As the plane touched down in Montgomery I was filled with a sense of renewed hope. By mid January the ponds in northern New England are usually frozen over and the landscape is covered in snow. Alabama is still a faded green. Being able to sneak down south for one more hunt is always a treat, but this one was particularly important. Deer season back home was already a distant, and not particularly fond memory. Poor conditions had subdued deer movement through most of the fall and the larder was poorly stocked for the winter ahead.

I knew this would be a productive hunt. The Hit-N-Miss lodge lies in the epicenter of Alabama's famed Black Belt region, which is most noteworthy for its mid January rut. The grounds are intensively managed for quality deer and according to my guide, my timing couldn't have been better. Pre-rut activity had been on the increase and things were "fixin' to bust wide open."

Thus, no one was prepared for what we awoke to the next day, perhaps most especially the deer. In fact, it was such a rare occurrence that even the guides weren't sure what the result might be. I, on the other hand, was quite sure that the sudden, dramatic drop in temperatures would put the deer on their feet. I couldn't have been more wrong.

The difference in deer movement from one day to the next wasn't subtle. "It was like someone turned off a switch," my guide remarked through chattering teeth. Temperatures can vary widely in January in Alabama with low 30s not exceptionally unusual and mid 20s not unheard of. The mercury on that first morning struggled to reach 20 at dawn, and didn't get much higher until late morning. By then, we were all back at the lodge, standing by the hearth with similar stories of woe. Conditions remained unchanged for the next day and a half. It wasn't until after the third morning, while driving to the airport that we started to see deer movement again. In retrospect, I should have known better; but that just goes to show how much whitetail can differ from north to south.

North vs. South
One of the biggest differences is in terms of thermoregulation--how whitetails from different regions are pre-disposed physically, physiologically and behaviorally to respond to changes in temperature. In some cases it's a matter of comfort, in others it's literally a matter of survival.

There are some things the deer itself has no control over. According to the biological principle known as Bergman's Rule, "warm-blooded animals living in cold climates tend to be larger than animals of the same species living in warm climates." The selective advantage is that larger animals have relatively less surface area per body mass exposed to the elements, and thus lose less body heat in colder temperatures. If you want big deer, go north.

Another adaptation is their winter coats. On average, a whitetail's winter coat has about 2,500 coarse, hollow guard hairs to the square inch. They trap air, providing some insulation. However, it is the finer, wooly under fur that provides the most insulation value by trapping layers of warm air close to the skin. These under-hairs are far more numerous than guard hairs, particularly on northern deer. The winter coats of northern deer also tend to be a darker color, which absorbs more solar energy, and thus helps reduce heat loss.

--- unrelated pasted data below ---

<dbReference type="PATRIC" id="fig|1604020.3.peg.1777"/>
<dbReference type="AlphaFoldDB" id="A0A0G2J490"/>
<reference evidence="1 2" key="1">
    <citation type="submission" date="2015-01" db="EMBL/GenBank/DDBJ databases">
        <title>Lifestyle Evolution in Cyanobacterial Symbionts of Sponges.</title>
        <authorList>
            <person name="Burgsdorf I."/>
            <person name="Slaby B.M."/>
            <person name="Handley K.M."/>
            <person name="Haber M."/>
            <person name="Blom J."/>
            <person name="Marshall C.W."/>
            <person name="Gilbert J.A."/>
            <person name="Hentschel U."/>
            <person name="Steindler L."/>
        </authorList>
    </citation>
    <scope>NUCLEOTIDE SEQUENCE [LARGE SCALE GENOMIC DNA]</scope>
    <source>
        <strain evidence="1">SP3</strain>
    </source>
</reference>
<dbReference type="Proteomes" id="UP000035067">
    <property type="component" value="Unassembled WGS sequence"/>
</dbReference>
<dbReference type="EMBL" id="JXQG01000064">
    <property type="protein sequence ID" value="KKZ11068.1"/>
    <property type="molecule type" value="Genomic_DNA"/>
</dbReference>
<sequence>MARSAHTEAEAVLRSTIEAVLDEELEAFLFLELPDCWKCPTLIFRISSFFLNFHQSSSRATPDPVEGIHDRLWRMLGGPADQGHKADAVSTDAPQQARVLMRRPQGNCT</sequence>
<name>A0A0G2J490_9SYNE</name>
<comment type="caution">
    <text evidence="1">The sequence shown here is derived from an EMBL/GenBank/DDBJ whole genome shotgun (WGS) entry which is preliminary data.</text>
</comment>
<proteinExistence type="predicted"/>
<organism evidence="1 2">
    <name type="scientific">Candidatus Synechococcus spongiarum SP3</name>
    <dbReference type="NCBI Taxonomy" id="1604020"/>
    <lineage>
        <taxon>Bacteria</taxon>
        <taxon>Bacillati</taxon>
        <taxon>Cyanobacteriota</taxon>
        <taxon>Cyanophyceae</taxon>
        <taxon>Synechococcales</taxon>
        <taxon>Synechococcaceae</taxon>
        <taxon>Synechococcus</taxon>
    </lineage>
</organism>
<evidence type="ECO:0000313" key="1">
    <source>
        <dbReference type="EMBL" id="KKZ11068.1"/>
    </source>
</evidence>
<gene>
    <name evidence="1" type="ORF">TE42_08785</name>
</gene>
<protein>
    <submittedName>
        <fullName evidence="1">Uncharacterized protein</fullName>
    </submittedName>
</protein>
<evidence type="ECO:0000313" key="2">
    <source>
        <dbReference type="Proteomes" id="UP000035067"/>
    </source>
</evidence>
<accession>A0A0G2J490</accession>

There is an economic advantage to this. Moving about in cold weather to feed has a cost, in terms of energy loss. If the calories they acquire exceed the energy lost as heat, they remain on the positive side of the cost-benefit ratio. In fact, the colder it gets the more they need to move to gain calories, up to a point. Ask any Saskatchewan outfitter and they'll tell you the colder it is, the more deer move. As food becomes scarce in winter, and temperatures plummet, even northern deer eventually reach a point where it's more energy efficient to lay low and wait.

However, it works against them when autumn temperatures are unseasonably warm, as was the case in New England the fall I went to Alabama. Daytime temperatures seldom dipped below the mid 40s, a critical level. Research on northeastern deer has shown that after they've grown their winter coats, daytime movement drops off precipitously once the mercury rises above 45 degrees. The rut goes on, but most of the movement takes place after sunset.

Down south, almost the opposite is true. The thinner-skinned deer are accustomed (and adapted) to warmer temperatures. Temperatures in the 60s and even 70s will have little negative effect on daytime deer movement. In the southwest even 90s won't shut 'em down entirely. But throw a deep cold snap at them and they hole up. Without realizing it, they're taking the most energy efficient action.

Deer also seem to know where to go when the barometer is low. Wind robs a body of heat so they'll seek shelter in the densest cover available. Up north that may be softwoods. In rough terrain it could be the leeward side of hills and mountains. In open-country it's draws and river bottoms. Conversely, sunlight provides a source of free energy and deer will seek out sunny exposures like east facing slopes in the morning and west facing slopes in the afternoon.

In the final analysis, a lot of it is common sense. If you're hunting mid- to late-season in the north, imagine yourself in a thick fur coat. Then think when and where it would be most efficient to move about. In the south, think in terms of a light sweatshirt. Then consider when you'd rather move versus laying in the shade.

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